In an effort to limit toxins released in the indoor environment, the GREENGUARD Environmental Institute (GEI) introduced a cleaning standard for low-emitting cleaning chemicals and processes that takes the sensitive nature of school populations and the unique building characteristics and maintenance conditions found in schools into consideration. This standard presents the most rigorous product emissions criteria to date for cleaning chemicals based on established health criteria. Please visit to view this standard.

Additionally, through the GREENGUARD Children & Schools(SM) program, GEI certifies a large range of low-emitting products and materials used in sensitive environments such as daycare and school facilities. Products certified under GREENGUARD Children & Schools are tested for more than 2,000 chemicals including phthalates. For a complete list of GREENGUARD Children & Schools certified products visit

For more information please read "Protecting Children's Health" found at the Aerias - AQS IAQ Resource Center,, Premium Content tab, which includes the references cited in this article.

Ken Dillon Fellowship for Indoor Environmental Quality Design

The GREENGUARD Environmental Institute (GEI) is excited to offer a $3,500 fellowship to a graduate or undergraduate student for the fourth year in a row. The Ken Dillon Memorial Fellowship for Indoor Environmental Quality Design encourages multidisciplinary study of indoor environments with a focus on indoor air quality and its effect on health and/or productivity.

The GEI is seeking student applicants interested in multidisciplinary study of the relationship between indoor air quality and public health in building design and construction. To request an electronic application for GEI's Ken Dillon Memorial Fellowship, students can send an email request to or call 1.800.427.9681. Applications will be accepted until November 14, 2008 at 5:00 PM EST.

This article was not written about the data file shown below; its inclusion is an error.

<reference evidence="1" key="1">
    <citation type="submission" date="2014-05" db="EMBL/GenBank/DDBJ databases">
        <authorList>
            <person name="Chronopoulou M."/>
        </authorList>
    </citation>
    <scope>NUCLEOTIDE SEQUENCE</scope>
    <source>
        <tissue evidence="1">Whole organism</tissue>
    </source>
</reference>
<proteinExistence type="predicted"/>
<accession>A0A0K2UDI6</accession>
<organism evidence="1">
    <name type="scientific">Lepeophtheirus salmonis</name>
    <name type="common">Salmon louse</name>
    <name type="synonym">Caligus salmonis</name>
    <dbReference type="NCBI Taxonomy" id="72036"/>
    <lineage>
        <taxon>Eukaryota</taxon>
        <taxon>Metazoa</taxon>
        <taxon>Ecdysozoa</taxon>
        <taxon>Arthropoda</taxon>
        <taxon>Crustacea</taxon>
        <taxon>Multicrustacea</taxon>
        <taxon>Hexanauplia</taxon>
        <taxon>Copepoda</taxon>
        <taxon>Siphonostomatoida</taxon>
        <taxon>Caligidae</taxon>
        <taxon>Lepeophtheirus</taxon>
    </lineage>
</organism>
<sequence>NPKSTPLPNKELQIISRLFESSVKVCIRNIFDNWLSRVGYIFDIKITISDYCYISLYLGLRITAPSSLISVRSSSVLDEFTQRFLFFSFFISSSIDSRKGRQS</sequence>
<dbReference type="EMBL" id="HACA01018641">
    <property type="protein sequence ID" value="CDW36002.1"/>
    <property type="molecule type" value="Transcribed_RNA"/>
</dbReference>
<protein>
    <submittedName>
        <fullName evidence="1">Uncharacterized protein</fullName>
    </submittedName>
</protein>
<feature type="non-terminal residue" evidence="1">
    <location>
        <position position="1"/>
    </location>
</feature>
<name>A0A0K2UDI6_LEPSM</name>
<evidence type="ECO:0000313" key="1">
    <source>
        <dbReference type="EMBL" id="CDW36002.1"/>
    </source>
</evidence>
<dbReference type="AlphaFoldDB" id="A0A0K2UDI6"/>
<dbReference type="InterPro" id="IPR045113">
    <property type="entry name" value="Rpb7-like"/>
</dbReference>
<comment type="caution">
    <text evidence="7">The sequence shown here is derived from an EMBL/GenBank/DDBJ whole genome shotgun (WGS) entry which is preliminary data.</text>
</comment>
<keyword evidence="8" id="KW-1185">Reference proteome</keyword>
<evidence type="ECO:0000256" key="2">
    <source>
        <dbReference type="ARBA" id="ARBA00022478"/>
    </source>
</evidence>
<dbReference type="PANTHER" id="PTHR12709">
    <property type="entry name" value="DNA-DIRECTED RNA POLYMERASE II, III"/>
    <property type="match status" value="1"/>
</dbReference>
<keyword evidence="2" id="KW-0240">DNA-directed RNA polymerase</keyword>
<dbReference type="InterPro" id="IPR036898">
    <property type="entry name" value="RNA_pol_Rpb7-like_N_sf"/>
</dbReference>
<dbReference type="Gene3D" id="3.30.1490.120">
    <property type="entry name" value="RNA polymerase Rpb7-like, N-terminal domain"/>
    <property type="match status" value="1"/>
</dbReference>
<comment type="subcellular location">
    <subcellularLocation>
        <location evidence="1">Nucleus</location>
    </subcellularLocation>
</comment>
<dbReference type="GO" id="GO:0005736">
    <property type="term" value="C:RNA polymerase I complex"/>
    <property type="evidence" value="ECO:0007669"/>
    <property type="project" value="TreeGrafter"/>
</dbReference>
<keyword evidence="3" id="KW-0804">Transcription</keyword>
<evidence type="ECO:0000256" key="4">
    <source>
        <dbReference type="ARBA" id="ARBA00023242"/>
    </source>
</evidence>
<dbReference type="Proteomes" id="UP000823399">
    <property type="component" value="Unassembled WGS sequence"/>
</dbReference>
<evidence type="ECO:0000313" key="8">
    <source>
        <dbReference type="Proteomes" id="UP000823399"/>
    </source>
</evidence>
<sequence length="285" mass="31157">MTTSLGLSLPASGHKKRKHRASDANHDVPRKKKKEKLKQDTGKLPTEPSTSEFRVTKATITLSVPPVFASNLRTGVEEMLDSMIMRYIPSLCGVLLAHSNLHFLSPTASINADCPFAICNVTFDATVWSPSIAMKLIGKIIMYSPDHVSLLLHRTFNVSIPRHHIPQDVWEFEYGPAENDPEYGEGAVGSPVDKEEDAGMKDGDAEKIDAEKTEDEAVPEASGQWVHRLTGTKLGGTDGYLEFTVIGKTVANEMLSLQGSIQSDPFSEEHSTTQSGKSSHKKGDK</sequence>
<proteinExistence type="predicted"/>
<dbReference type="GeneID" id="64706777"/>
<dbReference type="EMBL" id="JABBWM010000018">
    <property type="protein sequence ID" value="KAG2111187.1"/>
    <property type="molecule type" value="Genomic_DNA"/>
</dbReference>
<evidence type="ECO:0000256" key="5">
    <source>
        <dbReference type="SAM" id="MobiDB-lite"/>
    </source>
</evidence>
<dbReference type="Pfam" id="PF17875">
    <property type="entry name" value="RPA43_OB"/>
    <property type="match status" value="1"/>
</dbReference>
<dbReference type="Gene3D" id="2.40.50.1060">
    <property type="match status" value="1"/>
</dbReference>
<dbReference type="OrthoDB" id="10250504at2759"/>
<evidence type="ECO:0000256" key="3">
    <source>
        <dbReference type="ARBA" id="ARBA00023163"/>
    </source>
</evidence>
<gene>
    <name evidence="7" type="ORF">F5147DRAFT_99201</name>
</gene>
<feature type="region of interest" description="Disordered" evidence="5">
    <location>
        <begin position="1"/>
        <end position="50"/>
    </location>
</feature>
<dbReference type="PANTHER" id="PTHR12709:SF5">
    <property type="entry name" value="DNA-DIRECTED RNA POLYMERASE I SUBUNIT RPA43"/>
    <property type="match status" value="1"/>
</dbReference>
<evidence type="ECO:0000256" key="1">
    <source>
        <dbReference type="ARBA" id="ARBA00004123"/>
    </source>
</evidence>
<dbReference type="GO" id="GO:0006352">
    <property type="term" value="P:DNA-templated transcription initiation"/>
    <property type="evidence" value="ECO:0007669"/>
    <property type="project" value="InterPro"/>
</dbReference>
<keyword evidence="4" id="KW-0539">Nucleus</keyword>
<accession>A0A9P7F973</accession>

The GREENGUARD Environmental Institute often serves as a resource for publications and media outlets, providing information on various topics that relate to product emissions and indoor air quality. The following lists recent articles and features.

Miami Herald
Painting for a Healthier Environment

Exchange Morning Post
Krug Receives ADEX Platinum Awards

Green Daily
Keith Urban and Nicole Kidman Made a Green Room for Sunday Rose
vivodepot shoots for a LEED® Gold Rating with kama Energy Efficient
Building Systems Panels

To read these and past articles, visit the Press Room/Articles under the 'About GEI' tab on the GEI website. Read More...

Upcoming Events

In the next few months, the GREENGUARD Environmental Institute (GEI) will participate in several events.

IWF (Speaking)
August 20 - 23, 2008
Atlanta, GA

IFMA (Exhibiting)
October 15 - 17, 2008
Dallas, TX

NAEYC (Speaking)
November 5 - 8 2008
Dallas, TX

NSSEA (Speaking)
November 13-14 2008
Baltimore, MD

Greenbuild Expo 2008 (Speaking and Exhibiting)
November 19 - 21, 2008
Boston, MA

If you're going to Greenbuild this year be sure to mark your calendars for November 19th and join us at Ned Devines & Parris for GREENGUARD's Annual Pub Night.

For more information, please visit the Events tab listed under 'About GEI' and click on 2008 Calendar.

Continuing Education

The GREENGUARD Environmental Institute (GEI) is proud to be a recognized USGBC Education Provider, and provides numerous Continuing Education Courses related to indoor air quality principles, including the following:

Healthy Indoor Air by Design
Credits: AIA (1LU), IDCEC (0.1 CEU), CSI (1-ECH), USGBC

Clearing the Air on IAQ: Making Sense of IAQ Standards and IEQ Requirements
Credits: AIA (1LU), IDCEC (0.1 CEU), CSI (1-ECH)

Building Blocks for Healthy Indoor Air
Credits: AIA (1LU), IDCEC (0.1CEU), USGBC

Design to Prevent the Damaging Effects of Mold
Credits: AIA (1LU), CSI (1-ECH)

The GEI is taking its Health, Safety and Human Welfare courses on the road to architecture and design firms, industry meetings, campuses and manufacturer showrooms across the country. If your firm or group is interested in learning more about these courses, please send a request to

© 2008 GREENGUARD Environmental Institute